Meet Biggest Loser’s New Nutrition Expert, Rachel Beller

There’s a new face on the Biggest Loser ranch, but not one you’re likely to see very often. While her handiwork is witnessed throughout the season, we rarely get to see her teaching the nutritional skills the contestants rely on. Meet Rachel Beller, MS, RD, the new nutrition expert for Biggest Loser. She’s filling a position vacated by Cheryl Forberg, RD at the end of season 12, the co-creator of the current Biggest Loser diet.

“If it’s not broken, don’t fix it,” she told us, saying there aren’t any plans to change the Biggest Loser diet. It’s certainly not in need of change, since the plan,  based on the program outlined in 6 Weeks to a Healthier You written by Forberg, was recognized as the best diet for weight loss and diabetes by US News and World Reports last week. “We at Biggest Loser are so pleased to receive top ratings from so many of the world’s leading nutrition experts who served as judges,” Michael Dansinger, MD, the Biggest Loser Nutrition Doctor and co-author of the plan, told us. “There are many great eating strategies for maintaining or regaining great health and we are proud to be among the very top of a very important list.”

So far Beller calls her new job “a lot of fun and very hands-on.” She has an impressive background in nutrition, coming to the ranch from her own Beller Nutritional Institute, where she translates clinical research into real-world results. Dr. Dansinger, her new colleague, had this to say about Beller: “Rachel is a nationally recognized nutritional authority who knows how to motivate people to be the best they can be. She knows that good nutrition is the best medicine and has a special way about her that helps people gain clarity and perspective about the importance of healthy eating.”

She is a go-to expert for Hollywood celebrities and offers her services pro bono to low-income families and organizations. Across that broad spectrum, including diverse clients on Loser, has Beller look at each situation on a case-by-case basis. What it has shown her is that there’s a commonality where everyone is “discombobulated when it comes to food.”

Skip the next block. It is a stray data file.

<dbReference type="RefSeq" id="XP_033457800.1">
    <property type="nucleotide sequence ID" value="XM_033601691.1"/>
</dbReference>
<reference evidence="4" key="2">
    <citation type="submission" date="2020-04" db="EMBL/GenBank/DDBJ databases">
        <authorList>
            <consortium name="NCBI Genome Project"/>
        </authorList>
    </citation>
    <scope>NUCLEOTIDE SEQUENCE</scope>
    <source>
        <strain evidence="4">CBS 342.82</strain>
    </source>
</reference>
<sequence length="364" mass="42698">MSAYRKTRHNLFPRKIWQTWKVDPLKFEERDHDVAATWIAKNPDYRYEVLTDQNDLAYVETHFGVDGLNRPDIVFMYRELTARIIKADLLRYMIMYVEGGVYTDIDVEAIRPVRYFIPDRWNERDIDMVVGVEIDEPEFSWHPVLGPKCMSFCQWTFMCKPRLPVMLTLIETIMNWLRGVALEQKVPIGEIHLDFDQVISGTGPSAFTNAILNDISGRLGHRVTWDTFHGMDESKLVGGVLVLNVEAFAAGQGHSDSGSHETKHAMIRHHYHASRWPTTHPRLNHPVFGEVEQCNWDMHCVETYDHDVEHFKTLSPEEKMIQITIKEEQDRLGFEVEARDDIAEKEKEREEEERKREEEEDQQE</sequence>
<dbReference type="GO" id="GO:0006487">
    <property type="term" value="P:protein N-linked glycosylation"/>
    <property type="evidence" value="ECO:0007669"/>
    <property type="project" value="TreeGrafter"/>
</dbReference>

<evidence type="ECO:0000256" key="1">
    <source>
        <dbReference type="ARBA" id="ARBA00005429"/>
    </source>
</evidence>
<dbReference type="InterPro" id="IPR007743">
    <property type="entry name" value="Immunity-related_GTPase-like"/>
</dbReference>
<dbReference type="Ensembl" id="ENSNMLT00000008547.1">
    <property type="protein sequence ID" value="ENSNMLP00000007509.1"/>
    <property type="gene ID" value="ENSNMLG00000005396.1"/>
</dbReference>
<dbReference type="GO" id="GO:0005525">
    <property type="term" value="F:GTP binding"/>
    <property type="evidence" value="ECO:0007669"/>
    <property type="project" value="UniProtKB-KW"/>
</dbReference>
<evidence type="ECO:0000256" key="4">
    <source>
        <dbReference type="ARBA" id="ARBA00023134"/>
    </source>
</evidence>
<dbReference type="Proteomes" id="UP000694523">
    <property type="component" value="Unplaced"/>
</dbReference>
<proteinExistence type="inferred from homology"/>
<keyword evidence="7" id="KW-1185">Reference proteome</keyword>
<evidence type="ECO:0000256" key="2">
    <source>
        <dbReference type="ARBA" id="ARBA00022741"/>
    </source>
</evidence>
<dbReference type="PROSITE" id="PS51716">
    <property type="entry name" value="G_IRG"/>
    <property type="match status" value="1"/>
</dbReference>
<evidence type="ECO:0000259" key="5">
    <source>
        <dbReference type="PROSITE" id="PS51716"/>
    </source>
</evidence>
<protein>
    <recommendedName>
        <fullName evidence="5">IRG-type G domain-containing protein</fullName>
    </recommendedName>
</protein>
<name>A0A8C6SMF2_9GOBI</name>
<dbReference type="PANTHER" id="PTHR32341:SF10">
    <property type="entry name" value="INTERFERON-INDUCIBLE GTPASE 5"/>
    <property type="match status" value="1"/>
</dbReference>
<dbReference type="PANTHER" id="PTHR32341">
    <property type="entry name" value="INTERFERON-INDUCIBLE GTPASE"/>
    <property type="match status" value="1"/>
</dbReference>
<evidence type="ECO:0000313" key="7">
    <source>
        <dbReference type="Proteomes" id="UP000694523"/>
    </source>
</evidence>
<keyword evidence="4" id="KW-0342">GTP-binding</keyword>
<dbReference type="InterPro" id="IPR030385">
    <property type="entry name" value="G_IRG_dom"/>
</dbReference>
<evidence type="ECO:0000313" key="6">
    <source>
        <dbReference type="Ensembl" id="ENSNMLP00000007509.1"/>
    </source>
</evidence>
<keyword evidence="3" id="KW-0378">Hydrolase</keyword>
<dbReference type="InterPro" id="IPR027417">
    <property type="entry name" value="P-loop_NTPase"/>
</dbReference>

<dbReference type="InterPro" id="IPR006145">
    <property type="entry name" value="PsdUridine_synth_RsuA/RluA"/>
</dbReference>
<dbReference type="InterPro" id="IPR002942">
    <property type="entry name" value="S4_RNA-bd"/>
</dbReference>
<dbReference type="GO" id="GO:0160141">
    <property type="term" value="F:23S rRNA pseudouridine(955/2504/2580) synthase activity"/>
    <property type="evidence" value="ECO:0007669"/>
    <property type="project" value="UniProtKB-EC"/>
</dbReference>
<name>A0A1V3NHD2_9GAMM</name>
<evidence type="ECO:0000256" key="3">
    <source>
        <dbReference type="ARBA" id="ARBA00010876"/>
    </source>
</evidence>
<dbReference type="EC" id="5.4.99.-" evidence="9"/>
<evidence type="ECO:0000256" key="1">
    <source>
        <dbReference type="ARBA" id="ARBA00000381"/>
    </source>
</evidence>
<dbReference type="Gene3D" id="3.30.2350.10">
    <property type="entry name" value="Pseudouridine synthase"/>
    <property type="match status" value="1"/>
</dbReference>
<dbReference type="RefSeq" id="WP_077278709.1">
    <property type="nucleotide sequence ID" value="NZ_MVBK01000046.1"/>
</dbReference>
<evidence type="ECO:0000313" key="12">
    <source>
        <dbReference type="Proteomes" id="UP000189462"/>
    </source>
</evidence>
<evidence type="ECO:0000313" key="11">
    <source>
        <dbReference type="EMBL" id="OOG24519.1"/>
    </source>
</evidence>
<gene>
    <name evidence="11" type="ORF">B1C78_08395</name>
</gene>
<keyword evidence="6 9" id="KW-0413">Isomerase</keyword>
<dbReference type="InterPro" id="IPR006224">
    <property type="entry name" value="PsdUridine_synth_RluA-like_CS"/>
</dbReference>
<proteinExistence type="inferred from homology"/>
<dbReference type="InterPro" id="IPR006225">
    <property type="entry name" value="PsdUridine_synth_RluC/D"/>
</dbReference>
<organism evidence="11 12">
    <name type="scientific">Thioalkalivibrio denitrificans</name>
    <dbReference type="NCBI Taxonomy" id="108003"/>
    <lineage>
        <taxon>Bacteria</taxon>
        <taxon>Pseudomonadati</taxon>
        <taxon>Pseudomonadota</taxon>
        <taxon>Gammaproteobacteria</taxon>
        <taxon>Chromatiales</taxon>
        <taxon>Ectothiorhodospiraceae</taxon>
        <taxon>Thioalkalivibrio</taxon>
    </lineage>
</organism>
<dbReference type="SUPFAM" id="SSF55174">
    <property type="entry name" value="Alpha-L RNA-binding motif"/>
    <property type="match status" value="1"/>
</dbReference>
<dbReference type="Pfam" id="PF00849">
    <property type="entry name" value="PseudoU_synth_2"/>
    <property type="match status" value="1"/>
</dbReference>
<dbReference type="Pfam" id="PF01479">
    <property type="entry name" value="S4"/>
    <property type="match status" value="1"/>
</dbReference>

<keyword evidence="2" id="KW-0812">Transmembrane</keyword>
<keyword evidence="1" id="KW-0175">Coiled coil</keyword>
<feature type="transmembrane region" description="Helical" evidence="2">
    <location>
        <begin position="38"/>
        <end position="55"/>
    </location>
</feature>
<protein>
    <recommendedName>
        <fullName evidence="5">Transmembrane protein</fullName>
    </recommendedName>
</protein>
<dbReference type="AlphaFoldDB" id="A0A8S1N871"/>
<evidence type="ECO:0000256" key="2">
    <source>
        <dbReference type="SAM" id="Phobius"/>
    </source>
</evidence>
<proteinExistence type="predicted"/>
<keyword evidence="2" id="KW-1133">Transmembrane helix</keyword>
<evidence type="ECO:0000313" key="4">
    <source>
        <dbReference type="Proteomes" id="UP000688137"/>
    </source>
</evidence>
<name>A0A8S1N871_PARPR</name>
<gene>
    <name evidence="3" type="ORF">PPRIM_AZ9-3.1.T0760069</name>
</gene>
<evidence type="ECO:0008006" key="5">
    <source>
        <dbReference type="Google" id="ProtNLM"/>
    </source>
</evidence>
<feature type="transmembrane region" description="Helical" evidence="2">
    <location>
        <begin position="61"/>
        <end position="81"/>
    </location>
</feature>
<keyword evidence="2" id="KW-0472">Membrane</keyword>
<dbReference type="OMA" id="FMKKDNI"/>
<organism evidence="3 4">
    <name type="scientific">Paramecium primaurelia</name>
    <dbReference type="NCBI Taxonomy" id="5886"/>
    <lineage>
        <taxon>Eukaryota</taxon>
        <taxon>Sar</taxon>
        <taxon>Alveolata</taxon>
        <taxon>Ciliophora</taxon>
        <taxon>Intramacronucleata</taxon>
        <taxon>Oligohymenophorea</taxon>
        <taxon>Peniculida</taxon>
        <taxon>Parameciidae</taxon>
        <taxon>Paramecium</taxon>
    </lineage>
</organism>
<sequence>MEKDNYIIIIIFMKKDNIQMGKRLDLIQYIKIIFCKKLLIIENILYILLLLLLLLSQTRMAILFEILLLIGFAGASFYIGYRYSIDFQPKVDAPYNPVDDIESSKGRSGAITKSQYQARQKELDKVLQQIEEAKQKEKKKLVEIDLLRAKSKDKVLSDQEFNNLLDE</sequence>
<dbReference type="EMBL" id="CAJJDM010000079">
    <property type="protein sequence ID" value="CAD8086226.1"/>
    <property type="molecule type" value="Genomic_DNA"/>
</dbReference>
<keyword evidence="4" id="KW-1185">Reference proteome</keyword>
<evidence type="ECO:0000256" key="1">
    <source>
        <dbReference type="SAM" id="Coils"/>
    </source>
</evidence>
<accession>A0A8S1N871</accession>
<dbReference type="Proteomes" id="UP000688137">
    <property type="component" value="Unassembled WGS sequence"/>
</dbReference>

No matter who she’s working with, the common hurdles she sees affecting clients, on and off the ranch, is that healthy food is too expensive and that they’re too busy. In this season of no excuses, Beller is constantly reminding the season 13 contestants to leave the excuses at the door and focus on what they can do.

“What should a meal look like?”, Beller will ask the contestants. “Their perception versus reality are worlds apart.” And that’s where her work begins. What even the most die-hard fans of Biggest Loser have missed the past 12 seasons is the intense and personalized nutrition training each contestant receives. This is mostly off camera, and was always a problem for Forberg, who told us the one thing she would have changed was more time on camera to help a broader group of people.

Beller suggests that’s changing this season, teasing an episode where we’ll see her chaperone the contestants to the grocery store for a tour where she’ll show them “the tricks of the trade.” With her expert tips, she’ll guide them, and the audience at home, on “how to eat out and at home.”

The best part of her new gig is that she can “see the fruits of my labor. I can see the transformations from beginning to end,” which is different than her clinical experience.

We asked Beller what she’s doing to prepare these contestants to go home, which may be the most important aspect of her job. In light of Shay Sorrells’s weight gain announcement at the beginning of the year, Beller says “My main job is to open their eyes and then start building a basic foundation.” They need to be able to go home and have the “knowledge translate to action.”

The people she’s working with on Loser are very representative of mainstream America, she says. The excuses, the hurdles, and the lack of knowledge aren’t anything she hasn’t seen before, and she knows is rampant throughout our growing country. They key to overcoming all of this, Beller says, is education.

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